Galileo commences 20cm High Accuracy Service

By on 7 February, 2023

Image courtesy ESA/P. Carril

Europe’s Galileo satellite positioning system can now deliver horizontal accuracy down to 20 cm and vertical accuracy of 40 cm, for appropriately equipped receivers, thanks to the system’s newly implemented High Accuracy Service (HAS).

The HAS is enabled through an additional level of real-time positioning corrections, delivered through a new data stream within the existing Galileo signal. The service was declared operational on 24 January 2023 following months of testing by ESA engineers at the ESTEC technical centre in the Netherlands.

“Galileo is not standing still,” said Javier Benedicto, ESA Director of Navigation, speaking at the European Space Conference in Brussels.

“This new High Accuracy Service offers a new dimension of precision to everyone who needs it, while the Open Service Navigation Message Authentication — already available — allows users to authenticate Galileo signals as they make use of it, to minimise any risk of spoofing.”

Benedicto added that an upgraded integrity message of the signal rolled out last year, reduces the time to first fix while enhancing the overall robustness of Galileo.

“Further service improvements will come with the launch of the remaining Galileo satellites, followed later this decade by Galileo Second Generation,” he said.

The HAS correction message is embedded within the E6 band of the Galileo signal, typically not accessible via smartphones and other mass-market products but only through high-end receivers.

However, the message is also being made available through the internet, opening the prospect of wider adoption by connected devices, and its development into the Open Service standard in years to come.

“With this new High Accuracy Service, Galileo becomes the first constellation able to provide a high-accuracy service globally and directly through the signal in space and via internet,” said Rodrigo da Costa, Executive Director of EUSPA.

“This new feature for Galileo will foster innovation in many downstream sectors.”


Both the orbits of the satellites and their on board atomic clocks, are prone to drift. This, plus signal delays produced by ionospheric conditions, tend to reduce overall accuracy. To accommodate for this, a global network of Galileo Sensor Stations performs continuous monitoring of the satellites and their signals, using the data to compile a set of corrections which are uplinked to the satellites to be incorporated into their navigation signals every 100 minutes or so.

HAS improves on this performance through the use of a High Accuracy Data Generator based at the Galileo Control Centre in Fucino, Italy, generating additional  corrections for Galileo as well as US GPS satellites. These corrections are then relayed to compatible receivers in real time through the Galileo satellite signal, compiled into a single message of 448 bits per second.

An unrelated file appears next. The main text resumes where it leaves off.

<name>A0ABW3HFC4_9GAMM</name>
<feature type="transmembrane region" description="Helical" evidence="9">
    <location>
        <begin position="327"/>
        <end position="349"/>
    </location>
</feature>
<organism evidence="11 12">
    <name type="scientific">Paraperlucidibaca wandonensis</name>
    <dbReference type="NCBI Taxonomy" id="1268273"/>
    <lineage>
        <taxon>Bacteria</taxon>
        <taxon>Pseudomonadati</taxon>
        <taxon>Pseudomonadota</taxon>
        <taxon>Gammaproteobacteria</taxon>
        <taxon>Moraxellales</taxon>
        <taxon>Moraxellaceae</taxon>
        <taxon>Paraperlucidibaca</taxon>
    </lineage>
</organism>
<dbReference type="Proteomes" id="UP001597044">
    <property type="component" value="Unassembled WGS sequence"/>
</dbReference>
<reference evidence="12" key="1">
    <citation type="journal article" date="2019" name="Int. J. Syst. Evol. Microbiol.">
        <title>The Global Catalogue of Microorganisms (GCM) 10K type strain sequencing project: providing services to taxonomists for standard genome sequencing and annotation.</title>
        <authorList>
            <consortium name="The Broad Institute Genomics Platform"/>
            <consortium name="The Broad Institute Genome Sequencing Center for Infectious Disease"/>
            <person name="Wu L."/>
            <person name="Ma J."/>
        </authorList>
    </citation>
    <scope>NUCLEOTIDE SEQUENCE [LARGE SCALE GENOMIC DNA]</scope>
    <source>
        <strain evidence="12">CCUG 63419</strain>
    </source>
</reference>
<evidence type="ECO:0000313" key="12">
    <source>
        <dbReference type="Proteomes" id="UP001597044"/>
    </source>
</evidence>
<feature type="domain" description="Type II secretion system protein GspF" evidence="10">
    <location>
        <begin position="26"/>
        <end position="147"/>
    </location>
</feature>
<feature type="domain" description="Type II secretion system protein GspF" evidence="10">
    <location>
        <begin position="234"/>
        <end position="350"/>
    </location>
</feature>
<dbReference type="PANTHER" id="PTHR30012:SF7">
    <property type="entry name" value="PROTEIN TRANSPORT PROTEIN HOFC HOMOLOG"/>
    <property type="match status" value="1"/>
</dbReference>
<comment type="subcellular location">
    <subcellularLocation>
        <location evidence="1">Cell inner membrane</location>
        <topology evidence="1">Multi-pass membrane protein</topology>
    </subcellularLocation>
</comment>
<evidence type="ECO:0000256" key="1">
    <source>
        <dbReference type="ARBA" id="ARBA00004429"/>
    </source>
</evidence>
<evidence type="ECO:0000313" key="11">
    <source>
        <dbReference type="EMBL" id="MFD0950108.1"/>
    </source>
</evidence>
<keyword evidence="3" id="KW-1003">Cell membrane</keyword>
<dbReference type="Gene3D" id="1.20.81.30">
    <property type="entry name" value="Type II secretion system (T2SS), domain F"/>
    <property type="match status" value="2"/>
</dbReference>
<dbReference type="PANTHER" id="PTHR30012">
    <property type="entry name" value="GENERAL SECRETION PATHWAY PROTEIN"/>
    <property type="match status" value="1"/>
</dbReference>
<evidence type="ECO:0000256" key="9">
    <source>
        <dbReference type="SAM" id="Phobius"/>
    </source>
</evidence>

A High Accuracy Data Generator based at the Galileo Control Centre in Fucino, Italy, generates additional corrections for Galileo as well as GPS satellites. These corrections are then relayed to compatible receivers in real time through the Galileo satellite signal. Image courtesy EUSPA.

“Compared to the Galileo Open Service, the corrections are made available very rapidly and very often – with an update for satellite orbits every 30 seconds and for satellite clocks every 10 seconds,” said ESA’s Galileo System Performance Engineer Daniel Blonksi.

“And the HAS correction message is designed in such a way that suitable receivers can benefit from multiple satellites broadcasting it, to reconstruct the overall message very fast.”

The HAS will have two service levels. Service Level 1, already available, corrects satellite orbit and clock errors as well as internal signal biases unique to each satellite in which, once known, can enable still higher precision through direct comparisons of their signal phase.

Service Level 2, intended for roll out across Europe, will combine these with additional ionospheric corrections, made possible by the use of additional ground stations for which ESA is preparing the needed infrastructure upgrades.

EUSPA, the EU Agency for the Space Programme, is targeting the HAS for current high-precision applications such as precision agriculture, resource prospecting, land and hydrographic surveys as well as emerging sectors such as robotics, autonomous cars, trains, ships and drones and augmented reality gaming and marketing.

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